Normally a soccer buff, Shannon Smart thought it would be cool to volunteer for the Sparkling Hill Masters World Cup cross-country ski championships in order to meet people from around the world.
With 21 other countries being represented besides Canada, Smart has had her chance.
“Last week a lady from Holland came up to me, saw me wearing my Canadian Olympic mittens and she said I must have a very nice grandma,” smiled Smart, a recreation co-ordinator for the Boys and Girls Club of Vernon. “I had to explain to her that, no, I bought them. I support Canadian athletes.”
Working as a transportation volunteer, sometimes in good weather or, as was the case Wednesday morning, in overcast conditions with a cold north wind blowing through causing the flags around Sovereign Lake Nordic Centre’s Rotary Stadium to be blowing straight out, Smart’s role is to make sure World Cup visitors and athletes get on the right bus or help them off the transportation vehicles.
Decked out in layers of clothing to keep warm because of the nasty wind, and with a purple scarf over her mouth, Smart said her volunteer shifts have been a lot of fun.
“We make sure the people are going to Silver Star rather than accidentally hop on the bus to Vernon,” said Smart. “We’ve been doing a pretty good job. People come up and start speaking Russian or something, they say ‘I need to go here’ and they’re drawing. There’s been lots of drawing in the snow.”
Perhaps the most popular volunteer on this wintry, windy, Wednesday morning is Julia McDonnell, a cross-country skier from Vancouver. She’s got the portable hot chocolate dispenser firmly in place on her back.
“I wonder why my back is so warm and the rest of me so cold,” laughed McDonnell, accompanied by Vernon resident Brenda Thorlakson, who was handing out nuts. “It’s been a great time here at Sovereign Lake.”
At the finish line, ski patroller Tom Tull of Vernon marvels at the condition of the masters skiers.
“I moan and groan about aching knees and aching back and there are people out here racing who are 90 years old. Absolutely amazing,” said Tull, whose job is to make sure everything and everybody is okay at the end of their races.
Inside the Events Centre tent, Dave Stanley – from Ireland – is helping out GumTree Catering, which is providing hot food, soup, sandwiches and baked goods to the athletes, officials and visitors.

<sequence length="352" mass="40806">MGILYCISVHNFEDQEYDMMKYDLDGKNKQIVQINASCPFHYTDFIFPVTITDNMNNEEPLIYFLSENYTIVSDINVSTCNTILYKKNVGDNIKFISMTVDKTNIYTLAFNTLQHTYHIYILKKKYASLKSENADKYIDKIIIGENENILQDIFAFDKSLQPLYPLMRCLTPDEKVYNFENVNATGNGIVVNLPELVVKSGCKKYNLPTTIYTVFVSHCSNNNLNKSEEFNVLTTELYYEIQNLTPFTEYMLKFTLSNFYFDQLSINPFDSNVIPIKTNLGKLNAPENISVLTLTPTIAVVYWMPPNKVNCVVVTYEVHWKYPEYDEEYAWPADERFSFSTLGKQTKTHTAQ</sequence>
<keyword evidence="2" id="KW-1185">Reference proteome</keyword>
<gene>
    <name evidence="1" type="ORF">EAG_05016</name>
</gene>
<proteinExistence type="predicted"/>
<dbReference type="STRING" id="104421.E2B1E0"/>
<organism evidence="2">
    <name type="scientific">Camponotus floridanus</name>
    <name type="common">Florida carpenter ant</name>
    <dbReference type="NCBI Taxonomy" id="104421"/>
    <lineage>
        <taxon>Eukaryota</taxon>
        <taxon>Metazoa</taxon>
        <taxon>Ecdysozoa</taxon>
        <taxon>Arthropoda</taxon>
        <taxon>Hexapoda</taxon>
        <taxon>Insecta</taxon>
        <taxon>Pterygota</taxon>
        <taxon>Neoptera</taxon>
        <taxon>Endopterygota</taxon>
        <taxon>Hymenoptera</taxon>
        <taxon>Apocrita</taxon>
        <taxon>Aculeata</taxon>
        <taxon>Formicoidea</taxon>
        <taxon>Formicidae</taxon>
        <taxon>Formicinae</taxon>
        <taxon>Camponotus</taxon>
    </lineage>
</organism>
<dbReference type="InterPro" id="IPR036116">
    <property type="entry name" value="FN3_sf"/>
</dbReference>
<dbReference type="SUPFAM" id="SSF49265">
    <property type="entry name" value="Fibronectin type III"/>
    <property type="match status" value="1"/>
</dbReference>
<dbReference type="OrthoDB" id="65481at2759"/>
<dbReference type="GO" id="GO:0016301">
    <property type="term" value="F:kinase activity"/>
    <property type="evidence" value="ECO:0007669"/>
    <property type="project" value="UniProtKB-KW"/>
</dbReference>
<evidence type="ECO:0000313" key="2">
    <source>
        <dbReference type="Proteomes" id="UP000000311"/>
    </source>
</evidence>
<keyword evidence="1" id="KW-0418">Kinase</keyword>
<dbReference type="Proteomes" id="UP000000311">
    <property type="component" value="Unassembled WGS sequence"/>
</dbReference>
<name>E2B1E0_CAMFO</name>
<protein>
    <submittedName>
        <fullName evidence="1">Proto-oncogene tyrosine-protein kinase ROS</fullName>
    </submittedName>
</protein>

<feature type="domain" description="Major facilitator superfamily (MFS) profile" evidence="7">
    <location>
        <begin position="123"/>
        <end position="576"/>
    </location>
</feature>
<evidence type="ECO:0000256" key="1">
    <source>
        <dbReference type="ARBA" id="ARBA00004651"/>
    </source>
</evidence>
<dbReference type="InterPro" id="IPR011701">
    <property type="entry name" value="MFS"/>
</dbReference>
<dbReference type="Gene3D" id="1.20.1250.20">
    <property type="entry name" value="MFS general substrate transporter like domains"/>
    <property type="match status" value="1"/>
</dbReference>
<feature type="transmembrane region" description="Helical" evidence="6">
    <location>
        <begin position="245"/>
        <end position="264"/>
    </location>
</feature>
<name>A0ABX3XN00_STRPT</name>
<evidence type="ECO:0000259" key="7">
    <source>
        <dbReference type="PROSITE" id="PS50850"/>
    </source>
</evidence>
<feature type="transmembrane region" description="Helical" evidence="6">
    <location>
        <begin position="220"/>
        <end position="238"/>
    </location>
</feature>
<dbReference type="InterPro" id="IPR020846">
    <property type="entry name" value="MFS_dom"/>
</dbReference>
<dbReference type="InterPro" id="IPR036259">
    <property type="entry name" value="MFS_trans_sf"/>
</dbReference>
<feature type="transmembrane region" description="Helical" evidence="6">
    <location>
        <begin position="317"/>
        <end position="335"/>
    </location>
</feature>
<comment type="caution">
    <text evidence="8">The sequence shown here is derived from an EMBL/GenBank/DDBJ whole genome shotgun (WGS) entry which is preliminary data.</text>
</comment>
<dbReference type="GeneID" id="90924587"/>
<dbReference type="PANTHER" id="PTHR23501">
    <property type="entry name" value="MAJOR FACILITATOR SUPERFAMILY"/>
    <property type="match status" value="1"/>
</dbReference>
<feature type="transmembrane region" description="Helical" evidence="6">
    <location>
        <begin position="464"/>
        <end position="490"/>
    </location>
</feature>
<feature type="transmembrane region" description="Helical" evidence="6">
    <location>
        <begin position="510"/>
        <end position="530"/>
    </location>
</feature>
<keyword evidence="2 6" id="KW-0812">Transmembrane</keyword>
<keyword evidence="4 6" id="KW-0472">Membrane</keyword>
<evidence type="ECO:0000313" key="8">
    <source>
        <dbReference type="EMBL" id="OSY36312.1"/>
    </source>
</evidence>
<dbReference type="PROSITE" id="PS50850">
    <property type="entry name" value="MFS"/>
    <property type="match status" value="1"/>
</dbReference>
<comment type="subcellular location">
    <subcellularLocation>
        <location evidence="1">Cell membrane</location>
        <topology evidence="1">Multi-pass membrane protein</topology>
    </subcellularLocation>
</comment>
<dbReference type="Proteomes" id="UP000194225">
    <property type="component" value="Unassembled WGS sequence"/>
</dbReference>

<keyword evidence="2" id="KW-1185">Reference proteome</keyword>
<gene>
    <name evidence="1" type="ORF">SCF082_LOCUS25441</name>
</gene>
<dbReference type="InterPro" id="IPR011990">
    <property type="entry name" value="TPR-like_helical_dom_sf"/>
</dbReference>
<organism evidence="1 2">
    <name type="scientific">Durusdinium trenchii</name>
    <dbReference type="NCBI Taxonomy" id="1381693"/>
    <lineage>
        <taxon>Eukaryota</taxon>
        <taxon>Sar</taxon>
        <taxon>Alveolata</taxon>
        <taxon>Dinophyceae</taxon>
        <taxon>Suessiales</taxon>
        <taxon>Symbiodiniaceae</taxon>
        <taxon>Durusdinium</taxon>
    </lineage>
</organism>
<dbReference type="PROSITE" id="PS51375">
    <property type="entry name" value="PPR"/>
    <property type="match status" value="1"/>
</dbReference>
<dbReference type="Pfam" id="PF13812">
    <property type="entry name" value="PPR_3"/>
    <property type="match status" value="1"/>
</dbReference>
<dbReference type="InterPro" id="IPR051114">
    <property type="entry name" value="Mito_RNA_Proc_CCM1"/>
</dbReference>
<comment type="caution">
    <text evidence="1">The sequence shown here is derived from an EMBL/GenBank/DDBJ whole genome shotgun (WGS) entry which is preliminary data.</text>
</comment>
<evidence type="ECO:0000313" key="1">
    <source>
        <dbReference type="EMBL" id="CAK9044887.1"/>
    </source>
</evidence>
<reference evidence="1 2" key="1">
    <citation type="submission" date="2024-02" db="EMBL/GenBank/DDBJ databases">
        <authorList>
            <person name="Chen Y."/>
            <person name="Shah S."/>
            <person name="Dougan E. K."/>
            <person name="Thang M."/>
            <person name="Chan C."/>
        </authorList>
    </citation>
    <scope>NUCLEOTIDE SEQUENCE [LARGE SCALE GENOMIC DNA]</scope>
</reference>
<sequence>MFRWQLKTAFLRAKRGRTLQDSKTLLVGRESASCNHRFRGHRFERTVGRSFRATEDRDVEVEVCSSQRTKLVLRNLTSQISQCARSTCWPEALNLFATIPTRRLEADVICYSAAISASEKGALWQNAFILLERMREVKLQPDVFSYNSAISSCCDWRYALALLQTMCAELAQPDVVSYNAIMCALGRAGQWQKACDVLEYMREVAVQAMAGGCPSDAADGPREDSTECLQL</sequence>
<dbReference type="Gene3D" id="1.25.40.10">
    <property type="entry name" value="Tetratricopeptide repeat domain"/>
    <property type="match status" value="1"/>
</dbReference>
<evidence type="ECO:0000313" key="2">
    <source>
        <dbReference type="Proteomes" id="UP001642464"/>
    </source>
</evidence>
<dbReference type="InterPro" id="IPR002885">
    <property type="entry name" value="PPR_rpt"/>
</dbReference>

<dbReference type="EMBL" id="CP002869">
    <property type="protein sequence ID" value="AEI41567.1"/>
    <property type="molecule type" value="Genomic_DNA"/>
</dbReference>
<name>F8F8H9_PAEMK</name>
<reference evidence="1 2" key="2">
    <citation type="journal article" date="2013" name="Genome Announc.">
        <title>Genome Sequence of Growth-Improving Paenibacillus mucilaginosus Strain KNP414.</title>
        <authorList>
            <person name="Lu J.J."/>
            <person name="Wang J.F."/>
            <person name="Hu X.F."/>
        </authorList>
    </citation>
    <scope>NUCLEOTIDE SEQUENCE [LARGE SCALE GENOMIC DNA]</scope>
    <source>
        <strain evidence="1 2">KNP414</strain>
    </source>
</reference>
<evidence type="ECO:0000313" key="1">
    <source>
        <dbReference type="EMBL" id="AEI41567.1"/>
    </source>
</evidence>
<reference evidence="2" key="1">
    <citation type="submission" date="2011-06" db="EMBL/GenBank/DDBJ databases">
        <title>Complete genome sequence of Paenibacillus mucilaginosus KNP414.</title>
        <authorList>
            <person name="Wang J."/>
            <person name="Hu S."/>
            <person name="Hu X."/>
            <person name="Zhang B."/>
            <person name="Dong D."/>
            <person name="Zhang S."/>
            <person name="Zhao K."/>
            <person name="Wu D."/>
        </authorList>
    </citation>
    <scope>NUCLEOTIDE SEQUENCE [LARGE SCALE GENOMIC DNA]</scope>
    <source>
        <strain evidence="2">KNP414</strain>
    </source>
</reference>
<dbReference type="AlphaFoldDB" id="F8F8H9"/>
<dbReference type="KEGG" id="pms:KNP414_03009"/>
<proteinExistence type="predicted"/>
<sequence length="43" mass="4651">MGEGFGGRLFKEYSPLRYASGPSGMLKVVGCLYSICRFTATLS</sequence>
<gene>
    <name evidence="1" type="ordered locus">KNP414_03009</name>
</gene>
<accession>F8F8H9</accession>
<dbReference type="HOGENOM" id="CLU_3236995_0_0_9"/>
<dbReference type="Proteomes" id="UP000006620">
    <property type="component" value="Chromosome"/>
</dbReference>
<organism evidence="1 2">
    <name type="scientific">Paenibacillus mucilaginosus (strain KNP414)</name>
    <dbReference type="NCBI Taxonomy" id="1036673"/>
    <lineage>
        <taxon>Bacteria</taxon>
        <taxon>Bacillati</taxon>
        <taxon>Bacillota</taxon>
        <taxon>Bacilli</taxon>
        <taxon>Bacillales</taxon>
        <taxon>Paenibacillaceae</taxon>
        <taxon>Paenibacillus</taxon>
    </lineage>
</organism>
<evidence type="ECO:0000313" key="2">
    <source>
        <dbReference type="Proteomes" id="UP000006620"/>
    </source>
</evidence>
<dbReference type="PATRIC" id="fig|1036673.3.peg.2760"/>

“I have a friend from Vernon, I came to visit in December and found out this was going on, so I stayed to help out,” said Stanley, who went for his first downhill ski at Silver Star earlier this year. “We’re putting in 12-hour days, but it’s a lot of fun. Everybody’s been great. Our most popular items are the soup and sandwiches, plus our hot food like great chili, pork ribs and cheeseburgers have gone over quite well.”
The World Cup has also been a time for families to get together.
Carrying a flag into the stadium from her native Finland, Hanaa Huppunen was going to cheer on her father, Raimo, 71, in a relay event. Raimo placed fourth on the weekend in the 15-kilometre free skate.
“We have enjoyed ourselves very much,” said Hanaa, accompanied by Raimo’s 88-year-old aunt, Saara Huppunen from Ontario, and Raimo’s cousins Irene Macklem and Irma Watt from Prince George.
Longtime friends and skiing rivals Marvin Penner of Vernon and John Rozell of Vancouver have been having a blast at their first World Cup.
“I’ve had one good race, one so-so,” smiled Penner, a Safeway pharmacist. “My 30K race was good, 10K was bad.”
“We’re 1-1 against each other this week, that’s why his 10K sucked, because he lost,” laughed Rozell. “Everybody here has been so good. The competitors are so much fun. The organization has been brilliant, sweet, flawless and great all week.”
According to volunteer race secretary Miriam Ryan of Vernon, who is responsible for all the registration of the athletes and volunteers, what has left a lasting impression on the visitors is Sovereign Lake’s amazing snow conditions.
“It’s been an eye-opener for the Europeans and Americans, and for Canadians from out-of-province, everybody has been totally amazed at the quality of the snow and the quality of the trails,” said Ryan, an avid cross-country skier who tries to get out on the tracks twice a week.
“Everybody has been saying how great it all is. I think it’s good for Sovereign Lake and the North Okanagan because a lot of these people will likely come back.”
The World Cup has drawn close to 1,200 athletes. The final day of racing is today.